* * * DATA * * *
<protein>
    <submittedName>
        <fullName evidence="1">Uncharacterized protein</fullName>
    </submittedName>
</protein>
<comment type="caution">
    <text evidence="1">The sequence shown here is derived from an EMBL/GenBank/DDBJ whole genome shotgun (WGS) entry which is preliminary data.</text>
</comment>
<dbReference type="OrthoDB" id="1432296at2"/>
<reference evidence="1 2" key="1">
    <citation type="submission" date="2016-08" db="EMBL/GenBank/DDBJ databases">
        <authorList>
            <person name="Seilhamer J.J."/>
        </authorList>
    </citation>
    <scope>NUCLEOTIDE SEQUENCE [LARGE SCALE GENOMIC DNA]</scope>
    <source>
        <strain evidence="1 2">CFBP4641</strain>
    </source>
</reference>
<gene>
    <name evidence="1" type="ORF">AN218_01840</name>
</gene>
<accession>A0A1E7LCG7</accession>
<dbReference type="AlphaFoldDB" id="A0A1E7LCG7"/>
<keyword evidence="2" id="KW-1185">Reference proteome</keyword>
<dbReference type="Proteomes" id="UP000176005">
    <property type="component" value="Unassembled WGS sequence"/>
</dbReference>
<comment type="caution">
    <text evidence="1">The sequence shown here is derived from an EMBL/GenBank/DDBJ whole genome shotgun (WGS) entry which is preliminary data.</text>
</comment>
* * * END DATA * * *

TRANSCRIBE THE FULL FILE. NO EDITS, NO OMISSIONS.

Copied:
<protein>
    <submittedName>
        <fullName evidence="1">Uncharacterized protein</fullName>
    </submittedName>
</protein>
<comment type="caution">
    <text evidence="1">The sequence shown here is derived from an EMBL/GenBank/DDBJ whole genome shotgun (WGS) entry which is preliminary data.</text>
</comment>
<dbReference type="OrthoDB" id="1432296at2"/>
<reference evidence="1 2" key="1">
    <citation type="submission" date="2016-08" db="EMBL/GenBank/DDBJ databases">
        <authorList>
            <person name="Seilhamer J.J."/>
        </authorList>
    </citation>
    <scope>NUCLEOTIDE SEQUENCE [LARGE SCALE GENOMIC DNA]</scope>
    <source>
        <strain evidence="1 2">CFBP4641</strain>
    </source>
</reference>
<gene>
    <name evidence="1" type="ORF">AN218_01840</name>
</gene>
<accession>A0A1E7LCG7</accession>
<dbReference type="AlphaFoldDB" id="A0A1E7LCG7"/>
<keyword evidence="2" id="KW-1185">Reference proteome</keyword>
<dbReference type="Proteomes" id="UP000176005">
    <property type="component" value="Unassembled WGS sequence"/>
</dbReference>
<comment type="caution">
    <text evidence="1">The sequence shown here is derived from an EMBL/GenBank/DDBJ whole genome shotgun (WGS) entry which is preliminary data.</text>
</comment>